The Lanieri spring 2019 ad campaign.

Pure men’s wear players might be moving away from tailoring to tap into younger generations and the casualization trend, but digital channels offer a chance for tailors to keep up to date by addressing a more international audience and reach customers looking for perfectly crafted suits.

Such a strategy is the one behind Italy’s digital-native company Lanieri, which was established in 2013 by Simone Maggi and Riccardo Schiavotto, two engineers who sensed “a Made in Italy digital outlet was missing,” as Maggi, who serves as chief executive officer of the company, pointed out during an interview at the company’s light-filled atelier in Milan’s Brera district.

“The offering at brick-and-mortar stores was limited, as physical retail has always had an issue with stocks and with selling separates,” added Schiavotto. He explained that Lanieri’s made-to-measure model allows it to access 200 fabrics sourced from Italy’s premium textile companies located in the Biella and Veneto districts, including Loro Piana, Ermenegildo Zegna, Vitale Barberis Canonico and Reda, among others.

In 2016 the latter supplier also spearheaded a pool of Biella-based investors, which fueled the company with an injection of cash of 3 million euros, in addition to an investment of 1.5 million euros already invested in 2013.

Six years after its launch, the company can leverage a “bespoke experience intact, both on- and off-line as we’ve managed to set up a 100 percent omnichannel model,” said Maggi.

While generating a great portion of its sales online, Lanieri also counts on five ateliers in key European cities, including Milan, Turin, Rome and Bologna in Italy, Paris and Brussels. “The stores have been pivotal in our growth, which has been organic across the 2015 to 2017 period,” said Schiavotto. “It takes a while to make a business take off abroad, even a digital one like ours,” he continued.

Lanieri's co-founders Simone Maggi and Riccardo Schiavotto.

Lanieri’s cofounders Simone Maggi and Riccardo Schiavotto.  Courtesy Photo.

Each physical atelier is equipped with iPad devices that both help sales assistants to keep track of the client’s measurements and previous orders, and help all clients to be in touch with the label even after their visits to the stores. “Of course we’re targeting the customers who can enjoy the digital platforms, otherwise they’ll lose the experience altogether,” Maggi explained.

In keeping with its digital native mind-set the company can leverage a three-week delivery time across all channels and used an algorithm developed in-house which allows it to check that all the sizing information is correct and alert the clients and the sales assistants to potential errors.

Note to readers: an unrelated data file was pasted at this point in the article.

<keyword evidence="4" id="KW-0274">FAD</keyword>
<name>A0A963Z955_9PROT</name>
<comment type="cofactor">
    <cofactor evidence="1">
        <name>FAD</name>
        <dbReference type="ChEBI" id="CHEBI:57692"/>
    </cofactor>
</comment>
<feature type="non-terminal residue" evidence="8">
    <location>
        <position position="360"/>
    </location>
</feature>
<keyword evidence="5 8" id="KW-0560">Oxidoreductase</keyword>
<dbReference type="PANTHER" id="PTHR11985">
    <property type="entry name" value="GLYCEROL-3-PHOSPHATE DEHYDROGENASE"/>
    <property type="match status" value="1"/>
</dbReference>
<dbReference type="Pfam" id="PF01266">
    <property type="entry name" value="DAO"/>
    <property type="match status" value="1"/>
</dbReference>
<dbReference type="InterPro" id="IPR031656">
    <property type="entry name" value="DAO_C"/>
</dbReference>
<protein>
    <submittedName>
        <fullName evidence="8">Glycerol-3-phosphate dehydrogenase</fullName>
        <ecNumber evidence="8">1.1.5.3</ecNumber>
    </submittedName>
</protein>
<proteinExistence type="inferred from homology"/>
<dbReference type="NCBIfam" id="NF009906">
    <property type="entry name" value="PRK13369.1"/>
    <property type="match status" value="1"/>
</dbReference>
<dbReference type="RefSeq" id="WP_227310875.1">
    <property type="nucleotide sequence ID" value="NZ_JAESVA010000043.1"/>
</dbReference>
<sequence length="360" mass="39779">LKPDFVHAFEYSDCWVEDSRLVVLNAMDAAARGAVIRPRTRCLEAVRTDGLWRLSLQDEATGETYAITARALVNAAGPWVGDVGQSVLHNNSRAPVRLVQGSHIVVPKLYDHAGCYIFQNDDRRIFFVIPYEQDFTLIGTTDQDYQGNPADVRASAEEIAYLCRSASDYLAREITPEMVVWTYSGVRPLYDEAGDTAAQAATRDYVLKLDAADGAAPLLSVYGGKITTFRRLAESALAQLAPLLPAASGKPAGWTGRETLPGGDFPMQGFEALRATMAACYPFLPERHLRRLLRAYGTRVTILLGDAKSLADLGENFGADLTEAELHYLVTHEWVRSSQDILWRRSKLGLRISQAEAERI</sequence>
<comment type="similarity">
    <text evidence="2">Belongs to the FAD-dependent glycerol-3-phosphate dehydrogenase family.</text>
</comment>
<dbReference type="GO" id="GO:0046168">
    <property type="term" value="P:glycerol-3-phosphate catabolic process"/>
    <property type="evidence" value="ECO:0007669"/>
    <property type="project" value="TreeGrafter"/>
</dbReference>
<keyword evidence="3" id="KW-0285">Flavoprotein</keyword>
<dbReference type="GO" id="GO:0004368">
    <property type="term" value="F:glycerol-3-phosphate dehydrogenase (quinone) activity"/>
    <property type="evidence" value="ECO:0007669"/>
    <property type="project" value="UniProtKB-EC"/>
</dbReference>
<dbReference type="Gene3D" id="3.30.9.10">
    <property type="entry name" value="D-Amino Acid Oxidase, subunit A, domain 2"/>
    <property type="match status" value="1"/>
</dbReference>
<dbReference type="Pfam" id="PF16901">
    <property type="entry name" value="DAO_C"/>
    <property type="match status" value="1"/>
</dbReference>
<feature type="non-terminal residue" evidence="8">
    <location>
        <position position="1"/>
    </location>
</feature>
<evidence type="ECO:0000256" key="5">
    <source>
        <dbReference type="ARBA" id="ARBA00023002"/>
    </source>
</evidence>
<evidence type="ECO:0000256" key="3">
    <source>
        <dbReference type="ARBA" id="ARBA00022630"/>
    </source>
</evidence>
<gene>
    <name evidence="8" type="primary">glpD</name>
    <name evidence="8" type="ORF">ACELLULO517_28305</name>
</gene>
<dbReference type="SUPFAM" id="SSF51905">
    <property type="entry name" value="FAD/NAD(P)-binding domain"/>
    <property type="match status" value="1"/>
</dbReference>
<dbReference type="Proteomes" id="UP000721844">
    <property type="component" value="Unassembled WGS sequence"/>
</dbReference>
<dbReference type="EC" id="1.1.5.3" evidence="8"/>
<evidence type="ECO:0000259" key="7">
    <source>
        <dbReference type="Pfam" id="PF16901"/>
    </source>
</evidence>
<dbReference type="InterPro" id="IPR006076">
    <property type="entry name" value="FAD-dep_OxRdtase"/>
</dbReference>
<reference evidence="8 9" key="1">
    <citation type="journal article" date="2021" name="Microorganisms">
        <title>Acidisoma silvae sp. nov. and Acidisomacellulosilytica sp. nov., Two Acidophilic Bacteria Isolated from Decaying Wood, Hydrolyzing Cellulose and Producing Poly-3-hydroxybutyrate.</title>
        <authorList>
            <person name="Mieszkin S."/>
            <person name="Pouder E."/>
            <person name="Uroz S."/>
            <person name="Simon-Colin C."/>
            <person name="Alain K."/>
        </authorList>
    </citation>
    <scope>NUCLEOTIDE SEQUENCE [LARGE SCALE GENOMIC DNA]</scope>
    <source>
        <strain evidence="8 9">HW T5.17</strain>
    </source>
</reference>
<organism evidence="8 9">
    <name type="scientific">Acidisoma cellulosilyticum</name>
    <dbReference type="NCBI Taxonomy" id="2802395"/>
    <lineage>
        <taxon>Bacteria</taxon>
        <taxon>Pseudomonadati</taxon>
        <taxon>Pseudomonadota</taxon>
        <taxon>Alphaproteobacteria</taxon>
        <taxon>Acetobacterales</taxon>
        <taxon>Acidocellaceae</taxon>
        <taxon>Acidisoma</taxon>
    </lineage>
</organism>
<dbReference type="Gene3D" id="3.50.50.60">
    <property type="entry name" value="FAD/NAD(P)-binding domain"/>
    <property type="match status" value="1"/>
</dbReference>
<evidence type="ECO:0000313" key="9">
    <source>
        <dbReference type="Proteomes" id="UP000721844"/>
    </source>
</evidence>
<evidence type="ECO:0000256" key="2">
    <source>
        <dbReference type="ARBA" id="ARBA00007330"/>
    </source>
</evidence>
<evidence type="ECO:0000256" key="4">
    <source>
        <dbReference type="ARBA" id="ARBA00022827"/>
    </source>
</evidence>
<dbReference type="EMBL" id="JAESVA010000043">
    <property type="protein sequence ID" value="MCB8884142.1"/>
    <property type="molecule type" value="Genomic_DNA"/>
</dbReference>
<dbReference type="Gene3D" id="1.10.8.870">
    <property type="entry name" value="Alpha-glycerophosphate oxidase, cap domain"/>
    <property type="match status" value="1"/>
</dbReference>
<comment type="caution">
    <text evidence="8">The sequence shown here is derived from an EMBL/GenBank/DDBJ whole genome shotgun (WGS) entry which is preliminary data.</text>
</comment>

“As opposed to traditional e-commerce platforms registering an average 40 percent of returned products, our situation is different as we have few despite our 2,000 orders per month,” said Schiavotto.

As part of their ongoing efforts to evolve Lanieri from a start-up company to an established player, the two business partners decided to bring Claudio Nobili on board, serving as the brand’s creative director. Nobili oversees the collections and communication strategy.

“We put our offline expansion on hold as we wanted to revamp the brand’s image first — we think at a certain point we were missing an internal identity. We needed someone who could reinterpret the brand’s ethos and its communication, and bring it onto the next level,” Maggi noted.

“I see a lot of international players diluting their identity, which instead needs to be safeguarded and nourished. It spans from the brand image down to the tailor or seamstress, who are both part of the heritage,” said Nobili.

For the first ad campaign conceived by Nobili for spring 2019, Lanieri chose to portray a number of young talents inside a curated selection of Milanese interiors, designed by famous architects and designers Giò Ponti and Vico Magistretti, to “offer a glimpse of the city’s and Italy’s hidden treasures,” said Nobili.

“Our goal is to create culture about clothes, but also on everything surrounding them; there’s so much more to the Italian style than obvious clichés,” he added. “Product-wise, my goal was to refresh the offering, as it previously only resonated with a very formal, traditional concept of tailoring, with flinty rules.”

The move also resonates with Lanieri’s customer base getting younger, and now including Millennials. To this end the company has also expanded its categories to include shirts first and then knitwear and casual pants.

Priced at between 475 and 1,200 euros, Lanieri’s suits and fashion pieces are shipped to 70 countries. Italy accounts for 50 percent of sales, while 30 percent of revenues are generated in other European countries, particularly France and Belgium, and 20 percent in the Rest of the World area.

Schiavotto noted the U.S. is strong online, but Lanieri is not planning a physical atelier there for the time being. Instead, in 2020, the company plans to add two new brick-and-mortar units in Milan and Paris, while also looking to other francophone cities in Europe for additional doors.

In 2018 the company generated revenues of 4 million euros in 2018, up 30 percent compared to the previous year and Maggi noted the first quarter of 2019 is also showing a spiking growth of around 35 percent year-on-year.